Most significantly, however, was Guerrero’s abolition of slavery on September 16th, 1829. That declaration, unfortunately, was the action that led to his downfall. Texas, which was part of Mexico’s territory at the time, threatened revolt, backed by its class of white American slave-holders, and Guerrero later made Texas territory an exception of his declaration. Further dissatisfaction against Guerrero generated from the upper-classes and other ambitious military leaders, such as Santa Anna. Attacks were mounted on members of Guerrero’s appointed cabinet from conservative political factions until his minister of war had to resign. A revolt was staged against Guerrero in December 1830 and he was removed from office. He returned to the southern states to drum up another rebellion in response.
Eventually, Guerrero was captured through a ruse. The new minister of war, José Antonio Facio, paid a Genoese captain fifty thousand pesos to invite Guerrero aboard his vessel in Acapulco. Onboard, Guerrero was kidnapped and taken into custody in Oaxaca for trial. He was executed on February 14th, 1831.
Thus, despite his widespread popularity, Guerrero’s downfall was marked by racial and class fears of the time. History professor Jan Bazant of the Colegio de Mexico summed it up the best: “Guerrero’s execution was perhaps a warning to men considered as socially and ethnically inferior not to dare to dream of becoming president.” Nevertheless, Guerrero today is remembered for his strident nationalism as one of Mexico’s greatest heroes.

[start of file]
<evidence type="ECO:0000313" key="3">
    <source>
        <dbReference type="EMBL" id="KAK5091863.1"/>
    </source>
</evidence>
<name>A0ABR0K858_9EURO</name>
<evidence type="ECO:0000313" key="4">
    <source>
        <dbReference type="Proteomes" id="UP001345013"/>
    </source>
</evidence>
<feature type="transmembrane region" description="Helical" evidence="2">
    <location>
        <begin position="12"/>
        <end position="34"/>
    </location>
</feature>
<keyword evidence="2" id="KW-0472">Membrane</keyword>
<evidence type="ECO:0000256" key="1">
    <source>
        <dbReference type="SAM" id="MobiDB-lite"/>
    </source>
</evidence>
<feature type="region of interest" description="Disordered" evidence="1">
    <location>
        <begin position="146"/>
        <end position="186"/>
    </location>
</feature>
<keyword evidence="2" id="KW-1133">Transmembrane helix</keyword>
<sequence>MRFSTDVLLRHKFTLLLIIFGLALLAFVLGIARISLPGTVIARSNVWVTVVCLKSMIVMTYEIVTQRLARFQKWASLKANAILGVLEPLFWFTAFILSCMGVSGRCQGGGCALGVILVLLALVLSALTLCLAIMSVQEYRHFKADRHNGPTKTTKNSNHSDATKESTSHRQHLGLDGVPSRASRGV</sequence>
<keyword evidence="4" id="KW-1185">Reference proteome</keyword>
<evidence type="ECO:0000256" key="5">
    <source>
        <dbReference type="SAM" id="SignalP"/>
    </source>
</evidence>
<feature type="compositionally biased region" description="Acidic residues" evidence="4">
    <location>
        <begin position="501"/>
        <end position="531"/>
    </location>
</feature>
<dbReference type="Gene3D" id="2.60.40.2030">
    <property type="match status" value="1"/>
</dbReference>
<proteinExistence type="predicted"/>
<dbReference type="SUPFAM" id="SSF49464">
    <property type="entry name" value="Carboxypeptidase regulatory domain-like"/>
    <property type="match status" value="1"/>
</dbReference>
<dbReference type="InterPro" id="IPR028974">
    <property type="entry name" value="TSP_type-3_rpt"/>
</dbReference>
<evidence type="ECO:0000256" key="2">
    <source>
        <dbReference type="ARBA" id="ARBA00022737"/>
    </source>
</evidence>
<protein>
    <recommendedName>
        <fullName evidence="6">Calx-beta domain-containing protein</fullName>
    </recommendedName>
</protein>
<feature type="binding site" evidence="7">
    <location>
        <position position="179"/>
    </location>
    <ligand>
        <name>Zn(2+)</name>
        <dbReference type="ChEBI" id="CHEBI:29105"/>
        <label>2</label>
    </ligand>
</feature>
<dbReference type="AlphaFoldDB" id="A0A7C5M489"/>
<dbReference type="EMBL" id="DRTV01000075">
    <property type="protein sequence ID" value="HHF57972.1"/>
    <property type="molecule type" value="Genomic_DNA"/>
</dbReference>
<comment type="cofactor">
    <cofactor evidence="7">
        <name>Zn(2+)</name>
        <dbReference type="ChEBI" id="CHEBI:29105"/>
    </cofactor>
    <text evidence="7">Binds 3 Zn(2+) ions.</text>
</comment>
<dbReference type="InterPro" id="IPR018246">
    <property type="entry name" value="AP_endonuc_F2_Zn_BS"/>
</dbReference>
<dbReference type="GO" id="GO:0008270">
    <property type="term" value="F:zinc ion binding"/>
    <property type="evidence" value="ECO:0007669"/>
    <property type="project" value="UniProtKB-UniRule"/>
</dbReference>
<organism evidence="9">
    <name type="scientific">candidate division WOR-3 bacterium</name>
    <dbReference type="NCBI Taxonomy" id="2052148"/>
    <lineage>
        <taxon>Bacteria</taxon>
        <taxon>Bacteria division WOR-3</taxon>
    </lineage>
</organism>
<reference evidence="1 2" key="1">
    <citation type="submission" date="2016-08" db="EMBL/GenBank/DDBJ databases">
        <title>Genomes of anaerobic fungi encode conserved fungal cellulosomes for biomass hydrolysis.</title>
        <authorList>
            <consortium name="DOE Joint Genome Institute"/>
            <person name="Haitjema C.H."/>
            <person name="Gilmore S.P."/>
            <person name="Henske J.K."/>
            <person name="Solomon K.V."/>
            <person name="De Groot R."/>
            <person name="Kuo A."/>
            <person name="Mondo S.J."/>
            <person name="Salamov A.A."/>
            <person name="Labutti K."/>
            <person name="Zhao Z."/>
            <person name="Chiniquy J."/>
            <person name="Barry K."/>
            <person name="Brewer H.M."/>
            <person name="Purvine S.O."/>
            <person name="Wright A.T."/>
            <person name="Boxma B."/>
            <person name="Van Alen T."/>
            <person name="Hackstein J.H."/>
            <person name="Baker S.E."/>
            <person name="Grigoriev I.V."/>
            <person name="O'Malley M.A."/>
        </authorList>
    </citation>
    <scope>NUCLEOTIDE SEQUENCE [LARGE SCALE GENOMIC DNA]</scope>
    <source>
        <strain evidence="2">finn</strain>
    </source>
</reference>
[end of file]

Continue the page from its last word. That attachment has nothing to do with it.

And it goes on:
Vincent, Theodore G. The Legacy of Vicente Guerrero: Mexico’s First Black Indian President
Elected the first black Indian president of Mexico in 1829, Vicente Guerrero has been called the country’s Washington and Lincoln. This revisionist biography of one of Mexico’s most important historical figures–the person who issued the decree abolishing slavery–traces the impact of race and ethnicity on Mexico’s national identity.
An activist from boyhood and a mule driver by trade, Guerrero led a coalition of blacks and indigenous peoples during the difficult last years of Mexico’s war for independence from Spain, 1810-21. In office, he taxed the rich, protected small businesses, tried to abolish the death penalty, and championed the village council movement in which peasants elected representatives without qualifications of race, property ownership, or literacy; he enjoyed signing his correspondence “Citizen Guerrero.” In 1831 he was kidnapped and killed by his political opponents.
This book also tells the story of seven generations of Guerrero’s activist descendants, including his grandson Vicente Riva Palacio, the historian whose well-known writings elaborate on the ideals of a multiracial and democratic nation. Still in print today, his novels, essays, and five-volume national history are used here to help explain the factors that made the region of “El Sur” a center for political radicals from 1810 up to the revolution of 1910.
For all readers interested in issues of diversity, this book will illuminate the evolving and distinct interactions of Indians, whites, and the descendants of the 250,000 Africans and 100,000 Asians brought to colonial Mexico.
Theodore G. Vincent, a retired history instructor from the University of California, Berkeley, is a former newspaper columnist for the Los Angeles Herald Dispatch. He is the author of four books, most recently Keep Cool: The Black Activists Who Built the Jazz Age, and has published many articles on Afro-Mexico.
Vicente Guerrero on Buscabiografias (Spanish)